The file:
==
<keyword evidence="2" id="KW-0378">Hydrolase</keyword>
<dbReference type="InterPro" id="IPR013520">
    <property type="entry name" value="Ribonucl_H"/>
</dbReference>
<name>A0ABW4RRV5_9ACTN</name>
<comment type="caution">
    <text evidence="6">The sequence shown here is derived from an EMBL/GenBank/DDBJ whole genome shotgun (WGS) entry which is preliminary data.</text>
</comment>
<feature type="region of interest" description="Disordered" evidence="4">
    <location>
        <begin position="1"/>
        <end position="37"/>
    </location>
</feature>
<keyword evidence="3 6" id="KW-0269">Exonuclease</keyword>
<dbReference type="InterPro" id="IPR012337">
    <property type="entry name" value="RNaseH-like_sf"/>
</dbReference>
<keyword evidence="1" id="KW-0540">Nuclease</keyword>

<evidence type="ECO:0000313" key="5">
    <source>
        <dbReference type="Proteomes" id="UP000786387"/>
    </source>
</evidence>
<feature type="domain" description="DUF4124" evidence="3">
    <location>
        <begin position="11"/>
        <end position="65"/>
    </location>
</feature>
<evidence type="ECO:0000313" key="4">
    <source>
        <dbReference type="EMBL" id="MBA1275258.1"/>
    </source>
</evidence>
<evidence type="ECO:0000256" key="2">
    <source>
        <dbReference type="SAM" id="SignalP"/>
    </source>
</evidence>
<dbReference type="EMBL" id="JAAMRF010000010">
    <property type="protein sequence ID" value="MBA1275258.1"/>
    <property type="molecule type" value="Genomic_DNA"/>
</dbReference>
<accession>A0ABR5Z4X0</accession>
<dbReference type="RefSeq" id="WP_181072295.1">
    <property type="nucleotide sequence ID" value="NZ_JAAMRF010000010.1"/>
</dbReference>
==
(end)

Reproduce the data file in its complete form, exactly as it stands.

<keyword evidence="2" id="KW-0378">Hydrolase</keyword>
<dbReference type="InterPro" id="IPR013520">
    <property type="entry name" value="Ribonucl_H"/>
</dbReference>
<name>A0ABW4RRV5_9ACTN</name>
<comment type="caution">
    <text evidence="6">The sequence shown here is derived from an EMBL/GenBank/DDBJ whole genome shotgun (WGS) entry which is preliminary data.</text>
</comment>
<feature type="region of interest" description="Disordered" evidence="4">
    <location>
        <begin position="1"/>
        <end position="37"/>
    </location>
</feature>
<keyword evidence="3 6" id="KW-0269">Exonuclease</keyword>
<dbReference type="InterPro" id="IPR012337">
    <property type="entry name" value="RNaseH-like_sf"/>
</dbReference>
<keyword evidence="1" id="KW-0540">Nuclease</keyword>

<evidence type="ECO:0000313" key="5">
    <source>
        <dbReference type="Proteomes" id="UP000786387"/>
    </source>
</evidence>
<feature type="domain" description="DUF4124" evidence="3">
    <location>
        <begin position="11"/>
        <end position="65"/>
    </location>
</feature>
<evidence type="ECO:0000313" key="4">
    <source>
        <dbReference type="EMBL" id="MBA1275258.1"/>
    </source>
</evidence>
<evidence type="ECO:0000256" key="2">
    <source>
        <dbReference type="SAM" id="SignalP"/>
    </source>
</evidence>
<dbReference type="EMBL" id="JAAMRF010000010">
    <property type="protein sequence ID" value="MBA1275258.1"/>
    <property type="molecule type" value="Genomic_DNA"/>
</dbReference>
<accession>A0ABR5Z4X0</accession>
<dbReference type="RefSeq" id="WP_181072295.1">
    <property type="nucleotide sequence ID" value="NZ_JAAMRF010000010.1"/>
</dbReference>